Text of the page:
Economics at your fingertips  

How Important Are Non-Tariff Barriers to Agricultural Trade within ECOWAS?

Abdoulaye Seck (), Lassana Cissokho (), Kossi Makpayo () and Jonathan Haughton ()
Additional contact information
Abdoulaye Seck: Suffolk University & Universite Cheikh Anta Diop, Economics
Lassana Cissokho: Suffolk University, Economics

No 2010-3, Working Papers from Suffolk University, Department of Economics

Abstract: It is widely believed that the countries of Africa trade relatively little with the outside world, and among themselves, despite an extensive network of regional trade agreements. We examine this proposition by focusing on agricultural trade. Specifically, we ask whether non-tariff barriers (NTBs) are stunting agricultural trade within ECOWAS, a grouping of 15 countries in West Africa that has removed tariffs on agricultural trade among its members. Our survey of truckers in Tambacounda (Senegal) in August 2009 found evidence of extensive bribery by police and border officials, effectively representing a barrier to trading.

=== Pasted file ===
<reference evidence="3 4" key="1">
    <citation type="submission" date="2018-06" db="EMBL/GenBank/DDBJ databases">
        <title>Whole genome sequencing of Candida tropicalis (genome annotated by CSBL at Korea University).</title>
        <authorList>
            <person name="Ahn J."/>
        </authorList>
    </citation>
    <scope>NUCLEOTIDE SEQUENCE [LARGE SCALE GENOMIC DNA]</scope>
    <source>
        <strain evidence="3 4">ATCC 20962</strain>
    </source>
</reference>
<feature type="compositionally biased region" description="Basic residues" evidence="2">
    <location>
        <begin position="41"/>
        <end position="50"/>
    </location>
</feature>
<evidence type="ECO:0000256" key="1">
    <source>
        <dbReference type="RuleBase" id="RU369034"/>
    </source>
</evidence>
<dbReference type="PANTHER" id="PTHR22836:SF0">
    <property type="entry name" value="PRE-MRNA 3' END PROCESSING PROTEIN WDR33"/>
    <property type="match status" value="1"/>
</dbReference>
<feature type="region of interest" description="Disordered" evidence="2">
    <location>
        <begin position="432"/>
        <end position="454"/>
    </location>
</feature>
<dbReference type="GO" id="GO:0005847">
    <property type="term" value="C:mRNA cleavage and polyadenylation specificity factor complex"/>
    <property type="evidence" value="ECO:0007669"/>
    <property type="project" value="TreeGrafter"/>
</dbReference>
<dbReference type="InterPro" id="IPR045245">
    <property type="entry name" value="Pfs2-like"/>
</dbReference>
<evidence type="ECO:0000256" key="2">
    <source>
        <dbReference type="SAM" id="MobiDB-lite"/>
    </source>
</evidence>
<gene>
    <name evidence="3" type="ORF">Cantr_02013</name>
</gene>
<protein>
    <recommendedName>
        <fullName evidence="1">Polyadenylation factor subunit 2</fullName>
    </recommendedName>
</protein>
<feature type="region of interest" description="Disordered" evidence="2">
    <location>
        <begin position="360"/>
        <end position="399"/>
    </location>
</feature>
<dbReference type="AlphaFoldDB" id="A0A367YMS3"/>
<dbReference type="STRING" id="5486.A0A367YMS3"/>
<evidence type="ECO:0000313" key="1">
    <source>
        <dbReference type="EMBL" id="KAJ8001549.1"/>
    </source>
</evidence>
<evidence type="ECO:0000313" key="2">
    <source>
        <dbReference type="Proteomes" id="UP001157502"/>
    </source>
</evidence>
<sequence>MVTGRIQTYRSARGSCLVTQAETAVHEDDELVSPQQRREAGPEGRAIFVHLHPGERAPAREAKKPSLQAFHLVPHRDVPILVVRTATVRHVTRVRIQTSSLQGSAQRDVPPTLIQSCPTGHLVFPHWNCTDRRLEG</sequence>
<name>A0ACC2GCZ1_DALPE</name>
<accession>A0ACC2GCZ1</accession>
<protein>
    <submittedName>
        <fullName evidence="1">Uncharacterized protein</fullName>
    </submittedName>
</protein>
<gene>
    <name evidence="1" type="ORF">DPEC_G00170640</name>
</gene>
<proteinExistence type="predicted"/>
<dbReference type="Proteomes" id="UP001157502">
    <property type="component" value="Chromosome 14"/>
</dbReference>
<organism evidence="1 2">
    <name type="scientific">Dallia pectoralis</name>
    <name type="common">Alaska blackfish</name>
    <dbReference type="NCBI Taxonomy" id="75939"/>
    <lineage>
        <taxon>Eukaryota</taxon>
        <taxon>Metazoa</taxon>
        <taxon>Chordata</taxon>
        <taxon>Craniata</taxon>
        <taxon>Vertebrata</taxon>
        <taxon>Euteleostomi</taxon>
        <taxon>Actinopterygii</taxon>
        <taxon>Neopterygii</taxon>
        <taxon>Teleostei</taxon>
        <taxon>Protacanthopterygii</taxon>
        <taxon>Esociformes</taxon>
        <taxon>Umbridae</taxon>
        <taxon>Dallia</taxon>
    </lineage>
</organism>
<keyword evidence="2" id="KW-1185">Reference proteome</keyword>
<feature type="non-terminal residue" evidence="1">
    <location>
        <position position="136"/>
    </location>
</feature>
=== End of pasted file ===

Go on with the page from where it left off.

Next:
Keywords: Non-tariff barriers; ECOWAS; gravity model; regional trade agreements; Africa (search for similar items in EconPapers)
JEL-codes: F15 Q17 O55 O24 (search for similar items in EconPapers)
Pages: 29 pages
Date: 2010-03-06
New Economics Papers: this item is included in nep-afr and nep-int
References: View references in EconPapers View complete reference list from CitEc
Citations: View citations in EconPapers (2) Track citations by RSS feed

Downloads: (external link) (application/pdf)
Our link check indicates that this URL is bad, the error code is: 500 Can't connect to (A connection attempt failed because the connected party did not properly respond after a period of time, or established connection failed because connected host has failed to respond.)

Related works:
This item may be available elsewhere in EconPapers: Search for items with the same title.

Export reference: BibTeX RIS (EndNote, ProCite, RefMan) HTML/Text

Persistent link:

Access Statistics for this paper

More papers in Working Papers from Suffolk University, Department of Economics Contact information at EDIRC.
Bibliographic data for series maintained by Frank Conte ().

Page updated 2020-07-31
Handle: RePEc:suf:wpaper:2010-3